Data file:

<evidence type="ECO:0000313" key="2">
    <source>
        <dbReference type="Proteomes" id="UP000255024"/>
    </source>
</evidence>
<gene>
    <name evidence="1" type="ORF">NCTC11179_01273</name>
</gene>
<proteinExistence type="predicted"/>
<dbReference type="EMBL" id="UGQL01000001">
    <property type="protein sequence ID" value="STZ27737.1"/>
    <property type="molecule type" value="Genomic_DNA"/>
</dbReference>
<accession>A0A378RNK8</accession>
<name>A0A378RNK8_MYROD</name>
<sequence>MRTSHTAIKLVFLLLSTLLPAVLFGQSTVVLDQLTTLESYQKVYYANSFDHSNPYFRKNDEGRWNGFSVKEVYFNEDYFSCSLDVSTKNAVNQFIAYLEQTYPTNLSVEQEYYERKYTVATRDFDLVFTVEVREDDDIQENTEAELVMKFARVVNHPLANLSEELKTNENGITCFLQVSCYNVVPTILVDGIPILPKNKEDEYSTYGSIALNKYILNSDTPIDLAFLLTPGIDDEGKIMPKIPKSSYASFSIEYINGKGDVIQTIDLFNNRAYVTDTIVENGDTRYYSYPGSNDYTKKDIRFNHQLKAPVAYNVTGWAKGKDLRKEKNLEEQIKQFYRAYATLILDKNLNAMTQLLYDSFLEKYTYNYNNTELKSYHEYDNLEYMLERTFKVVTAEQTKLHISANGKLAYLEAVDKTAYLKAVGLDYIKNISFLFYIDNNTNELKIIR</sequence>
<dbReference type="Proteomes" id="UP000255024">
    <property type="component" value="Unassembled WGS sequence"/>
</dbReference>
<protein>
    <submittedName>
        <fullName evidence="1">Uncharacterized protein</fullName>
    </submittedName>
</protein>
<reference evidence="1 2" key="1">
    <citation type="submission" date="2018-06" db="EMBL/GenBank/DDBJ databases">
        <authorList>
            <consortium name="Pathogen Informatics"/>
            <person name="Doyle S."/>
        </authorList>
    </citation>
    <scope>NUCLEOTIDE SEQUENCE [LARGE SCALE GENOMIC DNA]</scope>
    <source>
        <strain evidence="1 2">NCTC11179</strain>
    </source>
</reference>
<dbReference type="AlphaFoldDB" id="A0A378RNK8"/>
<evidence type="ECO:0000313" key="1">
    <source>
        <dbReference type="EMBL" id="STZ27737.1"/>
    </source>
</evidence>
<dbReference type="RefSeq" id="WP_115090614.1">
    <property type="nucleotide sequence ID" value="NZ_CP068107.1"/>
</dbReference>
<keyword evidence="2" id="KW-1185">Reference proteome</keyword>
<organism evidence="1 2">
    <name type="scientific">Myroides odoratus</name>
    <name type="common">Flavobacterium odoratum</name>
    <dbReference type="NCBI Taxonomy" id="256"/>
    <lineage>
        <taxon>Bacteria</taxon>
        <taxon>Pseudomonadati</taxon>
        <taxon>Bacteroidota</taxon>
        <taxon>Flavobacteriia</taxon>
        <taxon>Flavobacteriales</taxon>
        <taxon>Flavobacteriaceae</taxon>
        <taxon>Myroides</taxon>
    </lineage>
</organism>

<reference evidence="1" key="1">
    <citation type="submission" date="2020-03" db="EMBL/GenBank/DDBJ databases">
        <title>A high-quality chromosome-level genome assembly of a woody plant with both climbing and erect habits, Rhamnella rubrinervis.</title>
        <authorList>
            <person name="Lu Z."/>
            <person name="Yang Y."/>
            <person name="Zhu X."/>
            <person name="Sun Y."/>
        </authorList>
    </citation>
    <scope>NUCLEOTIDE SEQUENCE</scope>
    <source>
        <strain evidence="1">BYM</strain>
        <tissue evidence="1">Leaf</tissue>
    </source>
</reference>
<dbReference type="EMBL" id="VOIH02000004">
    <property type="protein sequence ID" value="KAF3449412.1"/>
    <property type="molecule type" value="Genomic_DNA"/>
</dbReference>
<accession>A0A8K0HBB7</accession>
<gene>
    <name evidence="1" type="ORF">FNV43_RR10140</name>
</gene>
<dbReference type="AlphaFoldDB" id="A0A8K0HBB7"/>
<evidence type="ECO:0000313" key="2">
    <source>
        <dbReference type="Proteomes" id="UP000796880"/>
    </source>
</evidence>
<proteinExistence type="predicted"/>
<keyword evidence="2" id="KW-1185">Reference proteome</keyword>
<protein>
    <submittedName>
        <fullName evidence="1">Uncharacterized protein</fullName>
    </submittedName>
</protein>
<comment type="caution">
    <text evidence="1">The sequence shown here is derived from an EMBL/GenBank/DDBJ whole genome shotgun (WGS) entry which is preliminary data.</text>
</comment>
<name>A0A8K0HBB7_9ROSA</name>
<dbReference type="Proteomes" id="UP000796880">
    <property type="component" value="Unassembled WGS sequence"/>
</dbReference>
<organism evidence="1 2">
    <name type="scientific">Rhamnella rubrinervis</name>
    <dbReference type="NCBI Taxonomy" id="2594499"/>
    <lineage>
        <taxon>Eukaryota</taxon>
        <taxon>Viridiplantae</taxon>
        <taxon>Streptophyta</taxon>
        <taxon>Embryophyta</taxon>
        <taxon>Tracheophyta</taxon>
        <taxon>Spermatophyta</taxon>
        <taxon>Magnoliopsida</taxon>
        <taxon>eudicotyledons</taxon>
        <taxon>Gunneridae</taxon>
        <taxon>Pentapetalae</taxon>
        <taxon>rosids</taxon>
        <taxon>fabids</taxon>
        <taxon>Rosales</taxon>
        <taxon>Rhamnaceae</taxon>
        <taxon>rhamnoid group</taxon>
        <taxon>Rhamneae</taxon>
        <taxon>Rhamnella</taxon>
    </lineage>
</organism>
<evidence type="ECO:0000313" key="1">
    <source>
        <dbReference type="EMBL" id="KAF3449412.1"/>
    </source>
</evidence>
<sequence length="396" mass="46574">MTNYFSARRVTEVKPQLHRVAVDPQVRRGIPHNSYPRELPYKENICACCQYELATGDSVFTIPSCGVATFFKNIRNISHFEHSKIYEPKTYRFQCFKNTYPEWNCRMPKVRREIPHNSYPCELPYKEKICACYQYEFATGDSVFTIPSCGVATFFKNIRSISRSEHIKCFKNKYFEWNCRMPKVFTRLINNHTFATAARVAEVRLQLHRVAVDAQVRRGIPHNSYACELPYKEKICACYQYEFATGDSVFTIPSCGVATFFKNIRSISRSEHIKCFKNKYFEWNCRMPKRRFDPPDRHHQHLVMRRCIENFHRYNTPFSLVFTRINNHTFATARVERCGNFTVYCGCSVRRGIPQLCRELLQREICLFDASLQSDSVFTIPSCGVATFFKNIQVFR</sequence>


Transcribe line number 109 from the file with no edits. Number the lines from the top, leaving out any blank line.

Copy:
        <taxon>Eukaryota</taxon>